Karl Z. Morgan

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Karl Ziegler Morgan (September 27, 1907 – June 8, 1999), was an American physicist who was one of the founders of the field of radiation health physics. Late in life, after a long career in the Manhattan Project and at Oak Ridge National Laboratory, he became a critic of nuclear power and nuclear weapons production.

Born in Enochville, North Carolina, Karl Morgan attended Lenoir-Rhyne College (now University) as a freshman and sophomore and then transferred to the University of North Carolina, where he graduated with bachelor's and master's degrees in physics and mathematics. He continued graduate study in physics at Duke University, where he received a PhD degree in 1934 for research into cosmic radiation. He began an academic career as a faculty member at Lenoir Rhyne College, but in 1943 was recruited to work in the secret project to develop an atomic bomb.[1][2][3]

Initially at the University of Chicago Metallurgical Laboratory and later in Oak Ridge, Morgan joined a small group of physicists who were interested in the health effects of radiation.[4]

Morgan became director of health physics at Oak Ridge National Laboratory (ORNL), serving from the late 1940s until his retirement in 1972. In 1955 he became the first president of the Health Physics Society, and was editor of the journal Health Physics from 1955 to 1977.[5] After his retirement from ORNL, he joined the faculty of Georgia Institute of Technology as professor of nuclear energy in the school of nuclear engineering, retiring from that position in 1982, when he became a consulting professor at Appalachian State University.[3]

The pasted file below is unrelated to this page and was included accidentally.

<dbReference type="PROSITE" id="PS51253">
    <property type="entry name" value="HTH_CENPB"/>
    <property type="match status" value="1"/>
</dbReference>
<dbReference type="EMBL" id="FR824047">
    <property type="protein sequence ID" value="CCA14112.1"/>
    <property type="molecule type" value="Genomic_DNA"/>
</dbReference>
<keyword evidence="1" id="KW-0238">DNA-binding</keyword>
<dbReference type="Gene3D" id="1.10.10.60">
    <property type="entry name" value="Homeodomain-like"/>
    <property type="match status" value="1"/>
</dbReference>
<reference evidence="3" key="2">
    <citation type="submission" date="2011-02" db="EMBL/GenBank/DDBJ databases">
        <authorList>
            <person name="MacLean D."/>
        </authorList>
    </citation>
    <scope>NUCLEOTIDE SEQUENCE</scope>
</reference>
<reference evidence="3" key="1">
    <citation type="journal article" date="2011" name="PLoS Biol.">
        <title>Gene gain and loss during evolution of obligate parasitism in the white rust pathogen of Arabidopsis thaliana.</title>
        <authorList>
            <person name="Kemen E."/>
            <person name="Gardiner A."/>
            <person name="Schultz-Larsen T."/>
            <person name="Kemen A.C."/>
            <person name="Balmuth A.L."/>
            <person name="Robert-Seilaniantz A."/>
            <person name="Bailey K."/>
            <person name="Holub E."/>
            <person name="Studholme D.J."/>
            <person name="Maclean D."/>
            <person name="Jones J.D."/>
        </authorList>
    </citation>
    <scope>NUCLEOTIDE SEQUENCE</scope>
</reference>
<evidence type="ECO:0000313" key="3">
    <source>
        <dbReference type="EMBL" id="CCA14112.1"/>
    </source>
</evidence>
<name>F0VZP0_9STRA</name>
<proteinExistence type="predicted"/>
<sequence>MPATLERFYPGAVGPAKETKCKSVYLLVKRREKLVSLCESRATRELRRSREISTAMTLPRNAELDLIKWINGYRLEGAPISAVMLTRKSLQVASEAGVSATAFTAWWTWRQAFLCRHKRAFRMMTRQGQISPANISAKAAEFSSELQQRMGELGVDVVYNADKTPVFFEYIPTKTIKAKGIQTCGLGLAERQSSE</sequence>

After decades as a "pillar of the nuclear establishment", Morgan had a "change of heart" about nuclear weapons production and nuclear power. He began to offer court testimony which was friendly to people who said they had been harmed by nuclear weapons and the nuclear power industry. In October 1982, he testified in a lawsuit brought by nearly 1,200 people who accused the government of negligence in atomic weapons testing at the Nevada Test Site in the 1950s, which they said had caused leukemia and other cancers. Morgan, then 75 years old, testified that radiation protection measures in the tests were substandard.[6]

Morgan also testified on behalf of Navajo uranium miners and their survivors, saying government officials had known about mine radiation dangers but had not protected the miners. He also testified in the case of Karen Silkwood against Kerr-McGee.[6]

Morgan's autobiography, The Angry Genie: One Man's Walk Through the Nuclear Age was published in 1999 by the University of Oklahoma Press.[6] He died in Oak Ridge, Tennessee, on June 8, 1999, apparently from a ruptured aortic aneurysm.[3][7]

PhD John Cameron, the developer of a more accurate dosimeter in the 1960s, was however a major critic of Morgan's error prone autobiography that was otherwise interesting for its historical detailing of the Manhattan Project's health physics evolution. Cameron goes chapter by chapter of Morgan's generally "flawed" anti-nuclear stance, writing a critique in the year 2000 on Morgan's exaggeration of the small risks from exposure.[8]

See also[edit]


  1. ^ Pearce Wright, Karl Morgan, The Guardian, Tuesday 15 June 1999
  2. ^ Leland R. Johnson, Karl Z. Morgan[permanent dead link], Tennessee Encyclopedia of History and Culture
  3. ^ a b c "Dr. Karl Z. Morgan; Pioneer health physicist," The Oak Ridger, June 10, 1999
  4. ^ Dick Smyser, "Founder of the science of health physics and also a pioneer of the environmental movement," The Oak Ridger, June 24, 1999
  5. ^ Angry Genie: One Man's Walk Through the Nuclear Age[permanent dead link]
  6. ^ a b c Karl Z. Morgan, 91, Founder of the Field Of Health Physics, Dies in Tennessee
  7. ^ K.Z. Morgan, health physics pioneer, dies, ORNL Reporter, July 1999
  8. ^ A Flawed History of Radiation Protection by John Cameron, Ph.D

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